If there’s a quote from Somaiya Daud’s Mirage that perfectly describes the themes of her debut novel, it’s this: “The crown of Dihya had been stripped from me, my face changed, my body broken. But I was not a slave and I was not a spare. I was my mother’s daughter, and I would survive and endure.” This is a book about slavery and survival, of endurance and fortitude, of family, identity and belonging. It’s also a thrilling space opera, YA fantasy hybrid infused with Arabic influences – blending the futuristic with the traditional.
Daud wastes no time introducing her Morocco inspired world and the fierce and fascinating characters that populate it. Within a few chapters, our sixteen-year-old protagonist, Amani – a simple village girl on the small moon of Cadiz – is ambushed at the kasbah during her coming-of-age ceremony and kidnapped by the government. Treated like a prisoner and guarded by droids, Amani is taken to her mother planet, Andala. The star system is dominated by the brutal Vathek Empire, and Amani soon realises why she, specifically, was taken, when all the other girls her age were left alone.
Amani is the veritable doppelgänger of the cruel half-Vathek Princess Maram – a royal who’s equally hateful and hated. The princess requires a body double for public occasions where an assassination attempt is likely, and Amani is forced to become a walking, talking replica of the very person who stole her away from her home. One wrong move could not only expose the entire charade but lead to Amani’s death too.
Andala is a world away from Amani’s humble farm life and, despite constant fear and panic, she reluctantly finds herself enjoying the beauty of the palace – the striking clothes and lavish jewels, the plentiful food and opportunity to travel the star system. What she particularly enjoys, though, is spending time with the princess’ handsome fiancé, Idris – the last surviving heir to the tribe who tried, and failed, to oppose the Vathek invasion. The more she pretends to be the princess, the more Amani becomes acquainted with her role, falling for the man bestowed to her double.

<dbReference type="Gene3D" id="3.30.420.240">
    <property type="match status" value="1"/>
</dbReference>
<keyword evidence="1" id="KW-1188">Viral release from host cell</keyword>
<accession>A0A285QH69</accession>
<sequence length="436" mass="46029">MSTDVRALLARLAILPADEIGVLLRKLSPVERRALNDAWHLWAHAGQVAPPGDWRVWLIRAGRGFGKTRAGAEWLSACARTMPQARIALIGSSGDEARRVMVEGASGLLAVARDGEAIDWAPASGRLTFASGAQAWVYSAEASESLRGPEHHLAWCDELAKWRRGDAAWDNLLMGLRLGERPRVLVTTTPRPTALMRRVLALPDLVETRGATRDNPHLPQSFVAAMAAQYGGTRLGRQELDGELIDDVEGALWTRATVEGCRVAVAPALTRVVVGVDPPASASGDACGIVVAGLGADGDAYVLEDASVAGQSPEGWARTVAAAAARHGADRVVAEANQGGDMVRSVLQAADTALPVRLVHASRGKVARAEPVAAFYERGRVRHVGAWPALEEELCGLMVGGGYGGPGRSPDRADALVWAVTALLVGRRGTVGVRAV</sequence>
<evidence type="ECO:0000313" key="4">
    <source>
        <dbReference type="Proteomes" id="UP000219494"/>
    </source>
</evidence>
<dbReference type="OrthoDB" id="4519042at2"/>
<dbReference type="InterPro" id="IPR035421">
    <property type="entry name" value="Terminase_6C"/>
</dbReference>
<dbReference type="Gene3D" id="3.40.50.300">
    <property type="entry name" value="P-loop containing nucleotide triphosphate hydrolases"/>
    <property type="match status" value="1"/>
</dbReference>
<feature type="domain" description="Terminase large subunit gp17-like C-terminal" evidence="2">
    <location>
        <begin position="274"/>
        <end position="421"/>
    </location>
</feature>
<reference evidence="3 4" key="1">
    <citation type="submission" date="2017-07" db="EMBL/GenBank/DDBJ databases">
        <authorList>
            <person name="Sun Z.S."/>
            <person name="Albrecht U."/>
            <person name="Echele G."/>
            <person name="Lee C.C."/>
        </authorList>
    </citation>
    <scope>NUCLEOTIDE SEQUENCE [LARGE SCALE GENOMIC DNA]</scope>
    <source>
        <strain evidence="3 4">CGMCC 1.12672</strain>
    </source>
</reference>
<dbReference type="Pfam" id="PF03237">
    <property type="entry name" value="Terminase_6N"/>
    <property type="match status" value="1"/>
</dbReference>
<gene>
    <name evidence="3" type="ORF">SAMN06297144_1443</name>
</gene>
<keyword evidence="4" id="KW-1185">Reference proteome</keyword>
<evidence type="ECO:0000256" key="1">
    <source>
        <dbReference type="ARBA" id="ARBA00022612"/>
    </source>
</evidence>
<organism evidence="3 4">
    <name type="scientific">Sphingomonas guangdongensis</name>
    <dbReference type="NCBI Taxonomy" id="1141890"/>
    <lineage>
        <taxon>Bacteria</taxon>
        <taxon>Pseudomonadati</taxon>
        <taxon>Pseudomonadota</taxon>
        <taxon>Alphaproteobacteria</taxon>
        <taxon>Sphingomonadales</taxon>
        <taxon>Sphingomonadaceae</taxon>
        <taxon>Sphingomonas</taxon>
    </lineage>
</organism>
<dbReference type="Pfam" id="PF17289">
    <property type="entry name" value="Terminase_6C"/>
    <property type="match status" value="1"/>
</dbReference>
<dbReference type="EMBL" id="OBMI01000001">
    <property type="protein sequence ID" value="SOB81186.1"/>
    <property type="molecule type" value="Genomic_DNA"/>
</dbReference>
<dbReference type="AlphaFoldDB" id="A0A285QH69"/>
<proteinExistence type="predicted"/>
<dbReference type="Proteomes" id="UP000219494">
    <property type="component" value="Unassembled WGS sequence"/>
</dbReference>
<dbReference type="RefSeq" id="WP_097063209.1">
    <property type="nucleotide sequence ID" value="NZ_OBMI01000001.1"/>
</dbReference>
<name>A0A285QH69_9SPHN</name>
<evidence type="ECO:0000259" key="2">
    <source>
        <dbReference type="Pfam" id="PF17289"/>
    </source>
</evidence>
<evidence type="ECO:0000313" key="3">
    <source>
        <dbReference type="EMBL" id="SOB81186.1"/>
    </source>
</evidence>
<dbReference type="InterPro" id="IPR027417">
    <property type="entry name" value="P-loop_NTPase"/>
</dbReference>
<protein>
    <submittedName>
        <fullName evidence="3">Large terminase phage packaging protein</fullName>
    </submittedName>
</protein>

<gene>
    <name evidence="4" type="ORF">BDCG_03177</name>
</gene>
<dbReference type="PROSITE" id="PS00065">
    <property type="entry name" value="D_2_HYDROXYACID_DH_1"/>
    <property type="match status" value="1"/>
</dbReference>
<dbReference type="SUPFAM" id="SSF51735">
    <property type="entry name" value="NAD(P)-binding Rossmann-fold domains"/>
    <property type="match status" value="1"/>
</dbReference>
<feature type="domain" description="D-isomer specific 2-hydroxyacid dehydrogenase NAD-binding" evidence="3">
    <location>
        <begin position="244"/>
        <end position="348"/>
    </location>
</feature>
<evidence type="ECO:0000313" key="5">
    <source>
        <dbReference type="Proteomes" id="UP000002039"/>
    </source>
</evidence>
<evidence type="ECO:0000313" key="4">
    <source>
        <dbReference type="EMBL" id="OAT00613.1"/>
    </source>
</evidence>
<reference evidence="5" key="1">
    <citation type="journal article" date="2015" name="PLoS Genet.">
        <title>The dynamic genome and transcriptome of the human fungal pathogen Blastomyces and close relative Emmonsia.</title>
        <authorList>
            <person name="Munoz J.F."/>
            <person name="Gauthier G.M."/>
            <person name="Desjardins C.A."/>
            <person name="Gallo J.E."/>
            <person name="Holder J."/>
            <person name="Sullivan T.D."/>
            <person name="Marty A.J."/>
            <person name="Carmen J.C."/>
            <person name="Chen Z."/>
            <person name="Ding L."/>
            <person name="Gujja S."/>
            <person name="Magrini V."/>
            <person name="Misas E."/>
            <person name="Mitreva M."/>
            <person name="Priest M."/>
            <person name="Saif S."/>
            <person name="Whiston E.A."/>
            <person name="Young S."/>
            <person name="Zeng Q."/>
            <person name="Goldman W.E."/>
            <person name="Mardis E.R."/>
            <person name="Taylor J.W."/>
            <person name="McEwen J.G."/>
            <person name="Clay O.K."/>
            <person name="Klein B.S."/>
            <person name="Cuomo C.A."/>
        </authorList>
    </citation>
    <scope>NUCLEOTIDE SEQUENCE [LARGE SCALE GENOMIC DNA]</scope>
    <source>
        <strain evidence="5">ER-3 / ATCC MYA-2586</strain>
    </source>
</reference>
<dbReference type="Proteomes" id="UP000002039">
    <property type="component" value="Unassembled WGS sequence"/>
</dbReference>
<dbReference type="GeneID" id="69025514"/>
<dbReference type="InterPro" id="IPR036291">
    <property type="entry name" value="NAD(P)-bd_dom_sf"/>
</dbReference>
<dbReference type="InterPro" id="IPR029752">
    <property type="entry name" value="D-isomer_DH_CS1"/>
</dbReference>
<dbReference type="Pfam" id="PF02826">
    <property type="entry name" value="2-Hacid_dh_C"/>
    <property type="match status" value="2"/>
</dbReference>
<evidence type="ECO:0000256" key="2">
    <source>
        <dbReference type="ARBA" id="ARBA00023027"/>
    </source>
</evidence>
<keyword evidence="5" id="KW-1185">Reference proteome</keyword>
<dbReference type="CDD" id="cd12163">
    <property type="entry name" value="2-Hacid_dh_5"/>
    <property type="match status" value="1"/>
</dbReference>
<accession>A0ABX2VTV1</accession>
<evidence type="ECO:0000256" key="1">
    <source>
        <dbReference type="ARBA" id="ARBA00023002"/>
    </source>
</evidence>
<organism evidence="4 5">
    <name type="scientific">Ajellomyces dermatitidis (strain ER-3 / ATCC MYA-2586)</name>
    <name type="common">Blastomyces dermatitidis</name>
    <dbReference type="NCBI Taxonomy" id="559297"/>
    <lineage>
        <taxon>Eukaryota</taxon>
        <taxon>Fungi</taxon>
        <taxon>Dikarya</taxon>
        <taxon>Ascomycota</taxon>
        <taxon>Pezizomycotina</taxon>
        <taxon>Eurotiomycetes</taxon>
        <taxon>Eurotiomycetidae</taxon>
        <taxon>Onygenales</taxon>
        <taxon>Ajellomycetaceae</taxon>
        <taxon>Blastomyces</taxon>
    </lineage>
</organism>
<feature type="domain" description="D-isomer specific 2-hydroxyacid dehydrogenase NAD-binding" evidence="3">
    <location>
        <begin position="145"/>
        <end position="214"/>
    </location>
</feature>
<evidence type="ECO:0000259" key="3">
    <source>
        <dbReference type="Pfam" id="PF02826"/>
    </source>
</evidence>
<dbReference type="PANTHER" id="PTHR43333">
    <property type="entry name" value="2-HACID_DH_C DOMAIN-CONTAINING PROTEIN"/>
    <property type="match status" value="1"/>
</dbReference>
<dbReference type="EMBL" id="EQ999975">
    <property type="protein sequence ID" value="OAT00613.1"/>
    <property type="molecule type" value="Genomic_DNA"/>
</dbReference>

“The farmer’s daughter from the backwater moon and the body double couldn’t have been more different.”
This isn’t the first fantasy foray into doppelgängers or common people switching places with royals, but Daud instils her story with a unique interplanetary history and Moroccan essence that sets her world-building apart from other stories of this ilk. Whether it’s the archetypical architecture, the traditional rituals, the clothing or the character names (Idris was the ‘founder of Morocco’ after all), Mirage is firmly steeped in a rich, vibrant and ancient culture. The sci-fi element – with its droids, advanced technology and space travel – melds well with the old-world parts, creating a multi-layered and intricate story that, once you start reading, you won’t want to stop.
Amani and Idris are the central duo and, whilst their romance plays out fairly predictably (it’s the very definition of instalove), it’s also one that’s easy to invest in because they’ve both lost so much. They understand the other’s loss and they become a solid, dependable team. However, the absence of ambiguity to Idris’ motivations and loyalties does steal some of the allure from the character. Stories like this need to throw surprises at readers, and that’s really the only thing missing from Mirage: that lack of shock factor. Idris does what you expect him to do, as does Amani, as does almost every character except Maram – who’s so complex because perhaps she’s not the big, bad villain everyone thinks she is. She’s still done terrible things, but by the end of the book, there’s a feeling that she’s more a product of her ruthless upbringing than pure cut-and-dried evil. Hopefully Daud will explore Maram further in Mirage #2, because she’s fascinating in her volatility.
Beautifully detailed, with enchanting poetry and characters you’ll come to care for, Mirage is an exciting introduction to what is sure to be a thrilling series. It’ll be a long wait for the sequel indeed.
Mirage is published by Hodder & Stoughton on 28 August 2018